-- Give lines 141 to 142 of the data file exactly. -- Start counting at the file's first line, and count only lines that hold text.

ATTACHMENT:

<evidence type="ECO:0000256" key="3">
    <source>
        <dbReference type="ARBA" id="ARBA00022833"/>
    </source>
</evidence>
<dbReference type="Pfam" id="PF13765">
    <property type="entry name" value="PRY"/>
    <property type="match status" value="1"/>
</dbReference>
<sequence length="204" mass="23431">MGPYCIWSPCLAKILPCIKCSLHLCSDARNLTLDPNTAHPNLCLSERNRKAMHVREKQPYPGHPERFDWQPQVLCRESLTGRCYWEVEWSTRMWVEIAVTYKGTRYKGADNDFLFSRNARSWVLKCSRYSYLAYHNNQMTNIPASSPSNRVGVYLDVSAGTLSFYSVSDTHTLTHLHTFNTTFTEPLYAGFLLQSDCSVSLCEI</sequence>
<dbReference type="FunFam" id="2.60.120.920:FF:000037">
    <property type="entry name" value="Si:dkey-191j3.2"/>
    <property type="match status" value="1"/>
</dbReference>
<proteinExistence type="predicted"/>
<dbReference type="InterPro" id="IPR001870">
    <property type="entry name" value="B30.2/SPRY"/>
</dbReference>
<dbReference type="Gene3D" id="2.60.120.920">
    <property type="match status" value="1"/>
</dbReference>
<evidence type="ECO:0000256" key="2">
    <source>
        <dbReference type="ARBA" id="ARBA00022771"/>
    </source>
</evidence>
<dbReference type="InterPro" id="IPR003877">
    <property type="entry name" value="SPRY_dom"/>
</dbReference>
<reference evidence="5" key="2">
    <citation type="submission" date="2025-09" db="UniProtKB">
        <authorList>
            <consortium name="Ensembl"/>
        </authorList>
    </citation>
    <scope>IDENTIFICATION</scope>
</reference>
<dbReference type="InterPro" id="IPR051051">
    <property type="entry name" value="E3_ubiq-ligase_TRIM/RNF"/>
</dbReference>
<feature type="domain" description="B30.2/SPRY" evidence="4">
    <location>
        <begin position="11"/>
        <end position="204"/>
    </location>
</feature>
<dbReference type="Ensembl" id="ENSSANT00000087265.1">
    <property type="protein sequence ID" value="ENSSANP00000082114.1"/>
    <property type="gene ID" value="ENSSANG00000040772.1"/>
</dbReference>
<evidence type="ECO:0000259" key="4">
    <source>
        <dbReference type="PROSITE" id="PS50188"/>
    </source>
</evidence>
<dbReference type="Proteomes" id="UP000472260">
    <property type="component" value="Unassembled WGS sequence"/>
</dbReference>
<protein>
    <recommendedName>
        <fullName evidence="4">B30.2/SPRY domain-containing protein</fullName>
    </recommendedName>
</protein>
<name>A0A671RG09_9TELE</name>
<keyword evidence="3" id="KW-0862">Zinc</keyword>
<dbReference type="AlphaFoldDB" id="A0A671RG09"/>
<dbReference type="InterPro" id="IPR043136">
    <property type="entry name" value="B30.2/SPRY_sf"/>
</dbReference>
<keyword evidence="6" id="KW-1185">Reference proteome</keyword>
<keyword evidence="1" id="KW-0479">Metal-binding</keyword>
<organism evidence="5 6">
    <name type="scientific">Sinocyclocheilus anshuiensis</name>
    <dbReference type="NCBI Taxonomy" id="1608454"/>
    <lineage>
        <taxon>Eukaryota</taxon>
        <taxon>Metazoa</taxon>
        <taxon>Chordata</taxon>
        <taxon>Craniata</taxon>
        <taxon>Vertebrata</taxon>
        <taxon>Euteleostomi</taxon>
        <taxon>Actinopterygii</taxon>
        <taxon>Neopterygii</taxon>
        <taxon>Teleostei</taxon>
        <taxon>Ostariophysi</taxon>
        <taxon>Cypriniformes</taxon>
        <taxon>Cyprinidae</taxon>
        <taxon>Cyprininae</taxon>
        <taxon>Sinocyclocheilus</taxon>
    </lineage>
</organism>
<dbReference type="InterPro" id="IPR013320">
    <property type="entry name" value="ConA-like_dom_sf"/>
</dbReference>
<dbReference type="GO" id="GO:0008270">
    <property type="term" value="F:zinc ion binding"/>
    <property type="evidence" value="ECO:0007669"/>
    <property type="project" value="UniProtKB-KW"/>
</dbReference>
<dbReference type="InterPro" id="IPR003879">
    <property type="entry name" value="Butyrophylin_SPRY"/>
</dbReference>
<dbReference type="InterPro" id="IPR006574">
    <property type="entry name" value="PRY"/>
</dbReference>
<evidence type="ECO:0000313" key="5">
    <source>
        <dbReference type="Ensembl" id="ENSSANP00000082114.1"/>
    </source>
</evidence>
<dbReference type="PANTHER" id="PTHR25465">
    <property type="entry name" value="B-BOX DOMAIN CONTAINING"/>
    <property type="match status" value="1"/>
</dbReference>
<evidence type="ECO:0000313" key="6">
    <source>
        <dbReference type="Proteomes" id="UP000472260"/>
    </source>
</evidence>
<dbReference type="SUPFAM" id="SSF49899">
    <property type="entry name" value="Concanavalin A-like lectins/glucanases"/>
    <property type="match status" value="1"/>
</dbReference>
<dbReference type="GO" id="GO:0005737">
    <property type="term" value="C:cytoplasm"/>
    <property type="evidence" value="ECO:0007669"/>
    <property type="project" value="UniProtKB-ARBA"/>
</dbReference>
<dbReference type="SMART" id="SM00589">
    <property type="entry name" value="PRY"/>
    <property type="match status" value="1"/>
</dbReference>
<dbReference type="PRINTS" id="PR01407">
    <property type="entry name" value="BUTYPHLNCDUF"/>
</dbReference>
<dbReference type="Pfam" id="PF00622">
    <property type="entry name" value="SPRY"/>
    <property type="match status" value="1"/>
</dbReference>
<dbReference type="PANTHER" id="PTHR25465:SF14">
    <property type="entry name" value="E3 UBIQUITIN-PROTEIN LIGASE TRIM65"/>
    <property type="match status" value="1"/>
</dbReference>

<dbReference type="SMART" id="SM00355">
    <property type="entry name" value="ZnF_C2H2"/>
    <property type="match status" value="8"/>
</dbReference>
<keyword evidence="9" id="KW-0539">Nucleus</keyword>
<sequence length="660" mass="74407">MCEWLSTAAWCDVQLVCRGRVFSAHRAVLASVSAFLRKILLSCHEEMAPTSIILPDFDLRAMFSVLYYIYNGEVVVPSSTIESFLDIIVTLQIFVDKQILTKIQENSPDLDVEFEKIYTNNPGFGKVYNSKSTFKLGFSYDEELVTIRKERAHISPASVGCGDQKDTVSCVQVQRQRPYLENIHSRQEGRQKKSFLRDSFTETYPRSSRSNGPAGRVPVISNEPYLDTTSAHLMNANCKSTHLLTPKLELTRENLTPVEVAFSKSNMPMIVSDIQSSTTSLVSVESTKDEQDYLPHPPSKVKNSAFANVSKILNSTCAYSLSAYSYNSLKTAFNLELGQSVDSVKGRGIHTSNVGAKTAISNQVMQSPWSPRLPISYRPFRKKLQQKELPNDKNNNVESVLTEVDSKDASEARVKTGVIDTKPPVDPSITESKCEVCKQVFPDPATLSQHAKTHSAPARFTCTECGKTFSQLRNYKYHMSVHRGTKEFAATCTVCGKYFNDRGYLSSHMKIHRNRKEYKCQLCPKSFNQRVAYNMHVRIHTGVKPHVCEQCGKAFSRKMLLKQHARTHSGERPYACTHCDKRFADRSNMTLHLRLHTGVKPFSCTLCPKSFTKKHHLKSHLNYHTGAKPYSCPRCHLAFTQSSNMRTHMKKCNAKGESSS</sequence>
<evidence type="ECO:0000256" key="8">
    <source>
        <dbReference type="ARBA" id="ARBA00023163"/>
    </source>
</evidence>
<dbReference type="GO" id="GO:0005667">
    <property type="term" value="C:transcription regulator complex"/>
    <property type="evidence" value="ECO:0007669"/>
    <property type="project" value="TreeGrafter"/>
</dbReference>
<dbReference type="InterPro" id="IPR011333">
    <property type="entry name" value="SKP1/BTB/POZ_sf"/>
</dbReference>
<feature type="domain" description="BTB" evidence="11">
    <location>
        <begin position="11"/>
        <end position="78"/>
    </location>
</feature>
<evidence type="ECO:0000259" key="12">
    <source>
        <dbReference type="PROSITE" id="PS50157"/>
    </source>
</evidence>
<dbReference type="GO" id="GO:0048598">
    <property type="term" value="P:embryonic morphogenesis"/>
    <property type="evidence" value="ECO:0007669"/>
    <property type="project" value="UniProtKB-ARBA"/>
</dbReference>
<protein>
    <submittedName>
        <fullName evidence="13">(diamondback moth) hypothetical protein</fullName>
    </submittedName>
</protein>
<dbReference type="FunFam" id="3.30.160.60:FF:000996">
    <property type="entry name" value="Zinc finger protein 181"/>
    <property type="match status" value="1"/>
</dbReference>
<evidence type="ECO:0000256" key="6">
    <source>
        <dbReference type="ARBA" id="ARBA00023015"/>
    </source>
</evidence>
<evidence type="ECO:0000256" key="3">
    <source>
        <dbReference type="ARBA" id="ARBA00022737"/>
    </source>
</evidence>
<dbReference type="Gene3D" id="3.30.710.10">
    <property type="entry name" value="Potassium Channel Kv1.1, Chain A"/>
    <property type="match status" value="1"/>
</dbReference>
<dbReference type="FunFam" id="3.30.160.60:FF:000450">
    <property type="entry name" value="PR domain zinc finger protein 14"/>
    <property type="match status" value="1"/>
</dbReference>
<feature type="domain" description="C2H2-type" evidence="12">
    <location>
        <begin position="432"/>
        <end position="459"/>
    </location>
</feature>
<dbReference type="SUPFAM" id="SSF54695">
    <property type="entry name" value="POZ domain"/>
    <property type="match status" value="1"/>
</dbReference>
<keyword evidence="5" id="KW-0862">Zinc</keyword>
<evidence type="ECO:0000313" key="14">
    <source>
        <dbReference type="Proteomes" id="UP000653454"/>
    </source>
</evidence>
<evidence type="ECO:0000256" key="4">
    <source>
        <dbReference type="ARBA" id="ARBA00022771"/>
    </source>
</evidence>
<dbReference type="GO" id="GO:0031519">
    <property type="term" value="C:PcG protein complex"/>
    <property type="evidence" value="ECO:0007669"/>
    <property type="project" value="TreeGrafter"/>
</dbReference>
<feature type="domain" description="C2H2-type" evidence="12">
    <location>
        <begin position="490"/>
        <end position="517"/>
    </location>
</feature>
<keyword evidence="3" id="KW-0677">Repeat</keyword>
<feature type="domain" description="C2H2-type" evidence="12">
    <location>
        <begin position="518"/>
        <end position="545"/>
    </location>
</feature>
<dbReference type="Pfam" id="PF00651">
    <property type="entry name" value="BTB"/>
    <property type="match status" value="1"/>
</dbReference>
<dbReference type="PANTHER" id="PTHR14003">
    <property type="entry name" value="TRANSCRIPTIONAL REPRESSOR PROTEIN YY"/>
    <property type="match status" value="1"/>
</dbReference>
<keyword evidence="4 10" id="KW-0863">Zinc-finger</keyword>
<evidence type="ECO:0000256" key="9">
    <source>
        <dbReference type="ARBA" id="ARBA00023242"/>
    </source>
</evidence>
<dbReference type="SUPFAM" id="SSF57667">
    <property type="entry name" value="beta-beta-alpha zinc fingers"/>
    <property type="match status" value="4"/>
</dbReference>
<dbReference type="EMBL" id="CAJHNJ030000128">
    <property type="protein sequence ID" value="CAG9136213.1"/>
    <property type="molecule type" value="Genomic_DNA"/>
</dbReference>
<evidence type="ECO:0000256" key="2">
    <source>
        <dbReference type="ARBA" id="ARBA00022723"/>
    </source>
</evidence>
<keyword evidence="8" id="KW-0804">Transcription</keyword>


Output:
    <property type="entry name" value="E3 UBIQUITIN-PROTEIN LIGASE TRIM65"/>
    <property type="match status" value="1"/>